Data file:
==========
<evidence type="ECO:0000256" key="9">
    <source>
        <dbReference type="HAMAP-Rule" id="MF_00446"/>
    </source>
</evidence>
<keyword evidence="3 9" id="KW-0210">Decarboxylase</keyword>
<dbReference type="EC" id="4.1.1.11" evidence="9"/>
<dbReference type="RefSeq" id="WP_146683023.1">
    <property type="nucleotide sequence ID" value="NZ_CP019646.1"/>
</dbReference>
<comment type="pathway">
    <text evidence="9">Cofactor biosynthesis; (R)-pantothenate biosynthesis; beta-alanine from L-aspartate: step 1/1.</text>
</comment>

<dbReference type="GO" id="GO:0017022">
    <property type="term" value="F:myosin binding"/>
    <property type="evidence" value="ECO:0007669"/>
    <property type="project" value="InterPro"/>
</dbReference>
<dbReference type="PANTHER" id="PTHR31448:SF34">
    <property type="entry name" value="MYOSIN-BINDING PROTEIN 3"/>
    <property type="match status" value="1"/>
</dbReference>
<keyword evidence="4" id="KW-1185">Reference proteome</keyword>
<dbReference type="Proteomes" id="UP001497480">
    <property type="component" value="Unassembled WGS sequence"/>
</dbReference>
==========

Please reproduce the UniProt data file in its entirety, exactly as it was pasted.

<evidence type="ECO:0000256" key="9">
    <source>
        <dbReference type="HAMAP-Rule" id="MF_00446"/>
    </source>
</evidence>
<keyword evidence="3 9" id="KW-0210">Decarboxylase</keyword>
<dbReference type="EC" id="4.1.1.11" evidence="9"/>
<dbReference type="RefSeq" id="WP_146683023.1">
    <property type="nucleotide sequence ID" value="NZ_CP019646.1"/>
</dbReference>
<comment type="pathway">
    <text evidence="9">Cofactor biosynthesis; (R)-pantothenate biosynthesis; beta-alanine from L-aspartate: step 1/1.</text>
</comment>

<dbReference type="GO" id="GO:0017022">
    <property type="term" value="F:myosin binding"/>
    <property type="evidence" value="ECO:0007669"/>
    <property type="project" value="InterPro"/>
</dbReference>
<dbReference type="PANTHER" id="PTHR31448:SF34">
    <property type="entry name" value="MYOSIN-BINDING PROTEIN 3"/>
    <property type="match status" value="1"/>
</dbReference>
<keyword evidence="4" id="KW-1185">Reference proteome</keyword>
<dbReference type="Proteomes" id="UP001497480">
    <property type="component" value="Unassembled WGS sequence"/>
</dbReference>